Citrus fruits are packed with vitamin C, fibre and antioxidants and babies love them because they are sweet and juicy. Tangerines, satsumas and mandarins are also super-easy to carry and peel when out and about so they make the perfect winter snack.
When can you offer oranges to baby?
The question is when is the right time to introduce oranges? Citrus fruit is a common food allergen and may trigger reactions like upset tummies, diarrhoea and eczema in some children 1.
Our advice is to ensure you introduce citrus fruit after 6 months even if you have started weaning earlier and ideally after you have introduced some solids already. If you baby has allergies to other foods including dairy, please talk to your doctor or nutritional profession before introducing citrus fruit. Also, babies are more likely to develop allergies if parents or siblings have a eczema, asthma, hay fever or food allergies so take that into account before introducing citrus and talk to your health provider if you have any concerns.
Once you are ready to introduce citrus fruit, remember to offer oranges, lemons (may be a little juice in their purée) and grapefruit on their own with no other new foods being introduced 3 days before or after to ensure any reactions can be easily identified. If a reaction appears, remove citrus from the diary and reintroduce a couple of weeks later. If a reaction occurs again, talk t again, talk to your doctor or nutritionist.
Why are oranges and other citrus fruit so good for baby?
Citrus fruits are rich in polyphenols as well as vitamin C2, which have fabulous antioxidant and anti-inflammatory properties and can modulate the immune system and prevent allergies and other reactions to foods 3.
And of course, in the middle of winter, baby’s immune system is in need of a boost with all those bugs going around, and oranges are at their very best, which means more nutrients including immune-friendly Vitamin C!
Oranges, satsumas, tangerines, lemons and so on are also a great source of potassium, which is a fundamental mineral for baby growth and development 4
Babies need folic acid for adequate growth and citrus fruits are packed with this vitamin 5, as are many other fruits and vegetables.
And let’s not forget about beta-carotene and amazing antioxidant that you baby’s body can transform to vitamin A. And, yes, vitamin A is incredibly important to support brain and eye development.
Is orange juice a good option?
Nope, it isn’t! Even if freshly made. Mind you, fresh orange juice contains vitamin C but it is also quite high in sugar and since it has lost most of the fibre in the juicing process, the sugar is absorbed incredibly quickly. This can lead to spikes in energy followed by pronounced dips that both children and parents might find difficult to deal with!!
Fibre is also your baby’s gut best friend as it feed the good bacteria in the intestine and helps not just nutrient absorption but also keeping food reactions at bay 6
And if that wasn’t enough, vitamin C and the glucose in juice compete for the same transporters into the cells, so all that health-boosting vitamin C may actually not be absorbed 7.
Ready-to-drink juice contains much lower levels of vitamin C than the fresh fruit because this vitamin degrades over time 8 and long life juice has been pasteurised at high temperature which can reduce the vitamin C content 9 too.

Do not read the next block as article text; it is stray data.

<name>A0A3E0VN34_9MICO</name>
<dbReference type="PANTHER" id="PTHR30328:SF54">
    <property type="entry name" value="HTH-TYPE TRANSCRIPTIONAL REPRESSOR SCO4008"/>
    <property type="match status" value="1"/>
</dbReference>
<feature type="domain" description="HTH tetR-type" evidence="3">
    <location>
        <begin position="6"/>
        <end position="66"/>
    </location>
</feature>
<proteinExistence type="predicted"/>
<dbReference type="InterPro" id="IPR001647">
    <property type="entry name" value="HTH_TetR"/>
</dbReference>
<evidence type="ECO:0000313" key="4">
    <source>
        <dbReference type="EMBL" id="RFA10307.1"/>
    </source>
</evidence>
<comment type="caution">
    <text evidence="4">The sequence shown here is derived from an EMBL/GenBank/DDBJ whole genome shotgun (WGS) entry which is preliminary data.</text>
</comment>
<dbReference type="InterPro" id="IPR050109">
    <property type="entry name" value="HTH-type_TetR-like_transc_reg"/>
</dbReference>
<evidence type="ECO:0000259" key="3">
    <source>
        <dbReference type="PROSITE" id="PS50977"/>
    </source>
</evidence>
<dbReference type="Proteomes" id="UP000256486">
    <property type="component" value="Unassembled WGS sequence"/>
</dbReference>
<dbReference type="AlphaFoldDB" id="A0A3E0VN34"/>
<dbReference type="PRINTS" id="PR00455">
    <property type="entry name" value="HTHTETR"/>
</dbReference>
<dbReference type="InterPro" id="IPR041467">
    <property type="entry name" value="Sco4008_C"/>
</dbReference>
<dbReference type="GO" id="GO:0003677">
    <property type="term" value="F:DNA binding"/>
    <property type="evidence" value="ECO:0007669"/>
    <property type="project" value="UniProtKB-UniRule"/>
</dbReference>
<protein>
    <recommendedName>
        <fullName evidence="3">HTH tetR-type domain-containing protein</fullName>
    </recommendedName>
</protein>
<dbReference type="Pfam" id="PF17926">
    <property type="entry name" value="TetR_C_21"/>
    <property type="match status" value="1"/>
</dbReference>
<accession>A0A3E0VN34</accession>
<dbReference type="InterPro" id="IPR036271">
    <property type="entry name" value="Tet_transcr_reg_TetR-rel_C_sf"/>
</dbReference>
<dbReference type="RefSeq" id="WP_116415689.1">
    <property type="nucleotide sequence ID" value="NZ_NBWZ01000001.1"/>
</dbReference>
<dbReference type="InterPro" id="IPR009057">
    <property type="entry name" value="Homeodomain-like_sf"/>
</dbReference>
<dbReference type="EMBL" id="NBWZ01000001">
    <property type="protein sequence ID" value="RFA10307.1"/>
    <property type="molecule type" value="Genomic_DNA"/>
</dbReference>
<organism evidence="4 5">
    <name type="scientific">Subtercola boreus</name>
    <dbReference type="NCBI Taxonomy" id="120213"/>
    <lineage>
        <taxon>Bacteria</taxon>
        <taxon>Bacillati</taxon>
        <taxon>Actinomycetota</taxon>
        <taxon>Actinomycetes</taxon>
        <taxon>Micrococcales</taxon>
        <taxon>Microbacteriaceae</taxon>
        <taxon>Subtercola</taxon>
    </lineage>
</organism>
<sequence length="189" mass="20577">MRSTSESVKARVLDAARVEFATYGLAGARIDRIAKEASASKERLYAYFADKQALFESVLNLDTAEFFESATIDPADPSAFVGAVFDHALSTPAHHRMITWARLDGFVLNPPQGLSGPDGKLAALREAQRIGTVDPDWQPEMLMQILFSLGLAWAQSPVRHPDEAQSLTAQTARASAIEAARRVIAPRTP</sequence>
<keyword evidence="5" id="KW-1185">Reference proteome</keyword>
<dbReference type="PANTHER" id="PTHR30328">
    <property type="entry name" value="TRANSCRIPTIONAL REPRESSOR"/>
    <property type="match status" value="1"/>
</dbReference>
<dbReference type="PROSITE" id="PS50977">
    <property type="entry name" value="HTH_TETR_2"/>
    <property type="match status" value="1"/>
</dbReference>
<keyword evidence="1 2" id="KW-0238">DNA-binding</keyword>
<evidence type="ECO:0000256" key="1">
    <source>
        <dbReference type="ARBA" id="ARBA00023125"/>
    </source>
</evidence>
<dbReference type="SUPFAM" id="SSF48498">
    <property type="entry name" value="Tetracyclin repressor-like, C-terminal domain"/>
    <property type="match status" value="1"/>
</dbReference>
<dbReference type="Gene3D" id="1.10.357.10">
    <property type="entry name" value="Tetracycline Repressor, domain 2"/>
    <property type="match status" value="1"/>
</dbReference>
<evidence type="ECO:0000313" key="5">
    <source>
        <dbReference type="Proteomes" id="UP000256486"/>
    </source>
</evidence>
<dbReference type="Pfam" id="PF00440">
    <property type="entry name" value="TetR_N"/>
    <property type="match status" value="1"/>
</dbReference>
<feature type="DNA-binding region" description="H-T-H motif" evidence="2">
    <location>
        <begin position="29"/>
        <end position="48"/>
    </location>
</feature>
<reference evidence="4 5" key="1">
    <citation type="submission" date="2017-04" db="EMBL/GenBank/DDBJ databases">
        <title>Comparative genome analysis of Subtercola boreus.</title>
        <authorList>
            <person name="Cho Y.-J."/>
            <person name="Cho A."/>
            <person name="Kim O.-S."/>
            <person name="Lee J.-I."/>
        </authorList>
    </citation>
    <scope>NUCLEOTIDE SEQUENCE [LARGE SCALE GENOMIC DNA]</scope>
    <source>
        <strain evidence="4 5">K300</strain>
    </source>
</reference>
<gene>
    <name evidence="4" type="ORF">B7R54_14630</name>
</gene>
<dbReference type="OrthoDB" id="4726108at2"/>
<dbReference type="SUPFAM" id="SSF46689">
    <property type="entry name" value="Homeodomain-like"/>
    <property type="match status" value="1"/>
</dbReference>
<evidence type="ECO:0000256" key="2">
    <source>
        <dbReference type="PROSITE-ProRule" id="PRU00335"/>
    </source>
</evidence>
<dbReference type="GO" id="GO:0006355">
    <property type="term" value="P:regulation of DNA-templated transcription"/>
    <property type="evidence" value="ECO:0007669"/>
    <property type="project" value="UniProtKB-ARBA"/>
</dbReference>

So what can we do to preserve the nutrients in citrus fruit?
Avoid juicing and either enjoy straight after peeling and chopping/processing or freeze any purées as quickly as you can.
Ensure you and your little one enjoy the entire fruit, ideally freshly peeled because as soon as all that lovely vitamin C gets in touch with the air, the oxygen starts degrading it 9.
We use our Béaba Multiportion ® to freeze little shots of orange pulp when in season to add a vitamin C boost to pureés, smoothies and soups!
And here are some quick ideas with oranges, mandarins and even lime!
Orange-berry smoothie: Peel your oranges and remove the pips, then blend them until reduced to purée, add some frozen raspberries, breast or formula milk and you have a super healthy smoothie!
Veggie Purées: How about a steamed beetroot and orange purée? Lovely and sweet and packed with folic acid and vitamin C, just needs a little protein after 6 months, so why not add a handful of cooked cannellini beans and blitz again?
Hummus: Ensure you add lemon to help preserve the important vitamin E in olive oil.
Ice lollies are great to help soothe those teething gums. Just blitz a couple of handfuls of soft fruit (frozen is fine) in your Béaba Babycook ® and add a few segments of fresh orange after removing any pith and pips and process until smooth. You can have that as a lovely smoothie with breakfast adding a little milk to thin it or freeze for a refreshing treat after dinner!
Finger food: thinking about how to feed your little one on-the-go, mandarins and tangerines are great finger foods and a staple in the baby-led-weaning repertoire. And can add a little sweetness to any lunch box!
Keep the bright colour of other fruits by drizzling lemon or lime juice on cut fruit to avoid discoloration – which is a sign of oxidation and therefore indicates nutrient loss! Especially avocado, a little lime juice rubbed on the cut side will stop it from getting brown and preserve vitamin C and E! You can use this little trick with on-the-go purees too – just add a little lemon or lime juice to preserve more nutrients on your way to the park or play dates.
And finally, it is important to expose your little one to all kinds of flavours including them more bitter citrus fruits, if nothing else, to avoid developing a sweet tooth!
Written by Purple Carrot Nutrition: https://purplecarrotnutrition.co.uk/